Legitimation is the process by which a child`s status changes from illegitimate to legitimate. Some laws stipulate that a child is legitimized by an open acknowledgment of paternity by the alleged father. In some States, oral admission is sufficient, but in other States a written declaration is required. A majority of states stipulate that recognition must be combined with an act for the child to be declared legitimate. An appropriate act in some states is the marriage of the child`s biological parents. Once a child is classified as legitimate, he or she is entitled to the same rights and protection as anyone whose legitimacy has never been questioned. In Scottish law, the terms natural son and biological daughter have the same implications. The prefix ”Fitz-”, which is associated with a surname (for example, FitzRoy), sometimes meant that the child`s parents were not married at the time of birth. By the end of the 20th century, however, all 50 states in the United States had created laws that established parents` responsibilities to their children, whether or not the parents were married to each other at the birth of the child. There are also laws that support both extramarital and adopted children, provided that they have the same right to inherit their parents` property upon the death of the parents. Even the term ”illegitimate” has been updated throughout the history of legitimacy at least hard ”born out of wedlock”. In France, legal reforms regarding illegitimacy began in the 1970s, but it was not until the 21st century that the principle of equality was fully respected (by Law No. 2002-305 of 4.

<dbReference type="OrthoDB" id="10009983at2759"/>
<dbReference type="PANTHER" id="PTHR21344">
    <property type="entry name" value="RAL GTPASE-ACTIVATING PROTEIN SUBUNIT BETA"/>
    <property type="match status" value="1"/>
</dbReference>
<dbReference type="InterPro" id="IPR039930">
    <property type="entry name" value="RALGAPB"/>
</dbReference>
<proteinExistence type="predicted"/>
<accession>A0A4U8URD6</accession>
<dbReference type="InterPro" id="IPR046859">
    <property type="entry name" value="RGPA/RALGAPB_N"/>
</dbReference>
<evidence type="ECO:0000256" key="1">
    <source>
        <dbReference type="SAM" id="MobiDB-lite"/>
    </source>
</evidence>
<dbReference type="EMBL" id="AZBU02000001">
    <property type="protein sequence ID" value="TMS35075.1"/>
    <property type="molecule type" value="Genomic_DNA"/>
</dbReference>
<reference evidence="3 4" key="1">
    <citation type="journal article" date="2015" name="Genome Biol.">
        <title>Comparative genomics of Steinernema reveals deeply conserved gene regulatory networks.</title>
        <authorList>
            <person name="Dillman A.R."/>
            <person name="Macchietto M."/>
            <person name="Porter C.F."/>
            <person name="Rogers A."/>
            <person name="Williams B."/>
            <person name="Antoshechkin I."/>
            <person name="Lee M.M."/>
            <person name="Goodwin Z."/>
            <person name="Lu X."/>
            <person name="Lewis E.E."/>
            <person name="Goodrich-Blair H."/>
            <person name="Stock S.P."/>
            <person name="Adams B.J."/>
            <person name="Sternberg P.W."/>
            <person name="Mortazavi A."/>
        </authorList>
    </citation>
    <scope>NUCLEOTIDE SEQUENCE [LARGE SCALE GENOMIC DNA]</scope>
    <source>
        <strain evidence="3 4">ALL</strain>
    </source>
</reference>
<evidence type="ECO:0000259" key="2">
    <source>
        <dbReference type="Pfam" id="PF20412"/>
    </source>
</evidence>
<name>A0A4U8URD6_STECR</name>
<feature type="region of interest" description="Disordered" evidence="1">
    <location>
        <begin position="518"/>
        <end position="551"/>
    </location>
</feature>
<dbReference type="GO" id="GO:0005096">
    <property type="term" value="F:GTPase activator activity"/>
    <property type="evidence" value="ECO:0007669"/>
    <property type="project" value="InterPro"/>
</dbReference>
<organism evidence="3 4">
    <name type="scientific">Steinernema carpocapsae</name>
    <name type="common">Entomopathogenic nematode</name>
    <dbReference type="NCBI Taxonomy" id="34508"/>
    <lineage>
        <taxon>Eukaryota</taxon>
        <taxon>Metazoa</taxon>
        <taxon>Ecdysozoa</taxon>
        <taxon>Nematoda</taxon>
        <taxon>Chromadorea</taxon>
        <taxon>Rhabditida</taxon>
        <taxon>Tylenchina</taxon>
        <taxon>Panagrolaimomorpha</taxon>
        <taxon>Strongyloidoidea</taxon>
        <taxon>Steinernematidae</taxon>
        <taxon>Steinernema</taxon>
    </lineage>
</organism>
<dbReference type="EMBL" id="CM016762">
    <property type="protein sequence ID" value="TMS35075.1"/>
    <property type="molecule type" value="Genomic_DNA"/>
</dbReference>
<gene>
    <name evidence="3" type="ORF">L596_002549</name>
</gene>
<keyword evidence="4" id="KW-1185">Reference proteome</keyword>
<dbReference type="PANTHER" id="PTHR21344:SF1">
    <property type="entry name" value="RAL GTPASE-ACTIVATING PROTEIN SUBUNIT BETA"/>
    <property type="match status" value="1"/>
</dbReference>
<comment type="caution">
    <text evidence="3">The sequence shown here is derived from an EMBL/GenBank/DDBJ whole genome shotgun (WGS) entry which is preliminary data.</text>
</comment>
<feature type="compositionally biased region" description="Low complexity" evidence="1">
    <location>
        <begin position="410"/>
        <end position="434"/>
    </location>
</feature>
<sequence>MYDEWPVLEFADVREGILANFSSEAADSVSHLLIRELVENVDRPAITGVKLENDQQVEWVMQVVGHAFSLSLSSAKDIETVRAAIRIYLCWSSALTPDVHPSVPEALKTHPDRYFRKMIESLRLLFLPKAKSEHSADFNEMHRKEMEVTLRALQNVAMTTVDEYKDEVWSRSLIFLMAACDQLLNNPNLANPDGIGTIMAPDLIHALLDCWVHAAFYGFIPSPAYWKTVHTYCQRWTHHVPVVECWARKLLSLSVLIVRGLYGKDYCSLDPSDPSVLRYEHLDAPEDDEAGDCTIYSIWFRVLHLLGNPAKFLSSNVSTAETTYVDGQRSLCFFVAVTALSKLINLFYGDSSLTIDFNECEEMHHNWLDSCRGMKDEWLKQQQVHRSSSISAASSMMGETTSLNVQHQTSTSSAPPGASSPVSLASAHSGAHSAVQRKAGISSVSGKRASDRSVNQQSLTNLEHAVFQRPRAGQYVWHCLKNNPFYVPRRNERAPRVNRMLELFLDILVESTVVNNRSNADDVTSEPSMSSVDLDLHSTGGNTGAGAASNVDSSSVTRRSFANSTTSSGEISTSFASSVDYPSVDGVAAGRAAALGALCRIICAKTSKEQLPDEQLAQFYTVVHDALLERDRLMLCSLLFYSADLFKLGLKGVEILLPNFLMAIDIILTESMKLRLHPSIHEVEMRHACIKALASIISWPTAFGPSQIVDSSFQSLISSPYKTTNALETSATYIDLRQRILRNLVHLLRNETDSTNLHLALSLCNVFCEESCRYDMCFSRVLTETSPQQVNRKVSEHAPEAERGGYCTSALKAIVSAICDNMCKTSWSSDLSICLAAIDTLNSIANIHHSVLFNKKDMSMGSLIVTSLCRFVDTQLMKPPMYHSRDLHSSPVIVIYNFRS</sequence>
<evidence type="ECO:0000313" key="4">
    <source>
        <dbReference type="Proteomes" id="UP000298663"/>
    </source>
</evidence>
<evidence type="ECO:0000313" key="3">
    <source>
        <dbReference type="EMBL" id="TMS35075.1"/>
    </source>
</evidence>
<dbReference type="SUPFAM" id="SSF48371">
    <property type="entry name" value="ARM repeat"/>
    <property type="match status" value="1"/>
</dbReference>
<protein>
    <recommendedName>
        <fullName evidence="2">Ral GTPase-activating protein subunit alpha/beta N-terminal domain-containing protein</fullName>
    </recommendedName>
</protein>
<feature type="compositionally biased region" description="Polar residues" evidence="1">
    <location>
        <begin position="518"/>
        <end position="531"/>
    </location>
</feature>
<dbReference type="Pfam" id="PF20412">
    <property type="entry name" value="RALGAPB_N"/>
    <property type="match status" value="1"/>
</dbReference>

March 2002, which marked the mention of ”illegitimacy” – Legitimate Filiation and Natural Filiation – and by Law No. 2009-61 of 16 January 2009).    In 2001, the France was forced by the European Court of Human Rights to amend several laws considered discriminatory, and in 2013, the Court ruled that these changes should also apply to children born before 2001.  In the history of legitimacy, single mothers have been forced to give their children up for adoption. Other families chose for grandparents to raise the child, or other married parents who were supposed to be the siblings or cousins of single mothers. In most modern jurisdictions, a child`s legitimacy as an heir can be changed under civil law. For example, while one law may deprive a child of its previously assumed legitimacy, another may legitimize a formerly illegitimate child. A child was considered illegitimate under the common law if the parents were not married to each other at the time of the child`s birth, even if the parents later married. People born out of wedlock were often rejected. For example, an illegitimate child did not enjoy the same inheritance rights or even the same civil rights as others, depending on the society in which he or she lived. In particular, the United States and the United Kingdom, especially until the 1960s, had social stigmas regarding births out of wedlock.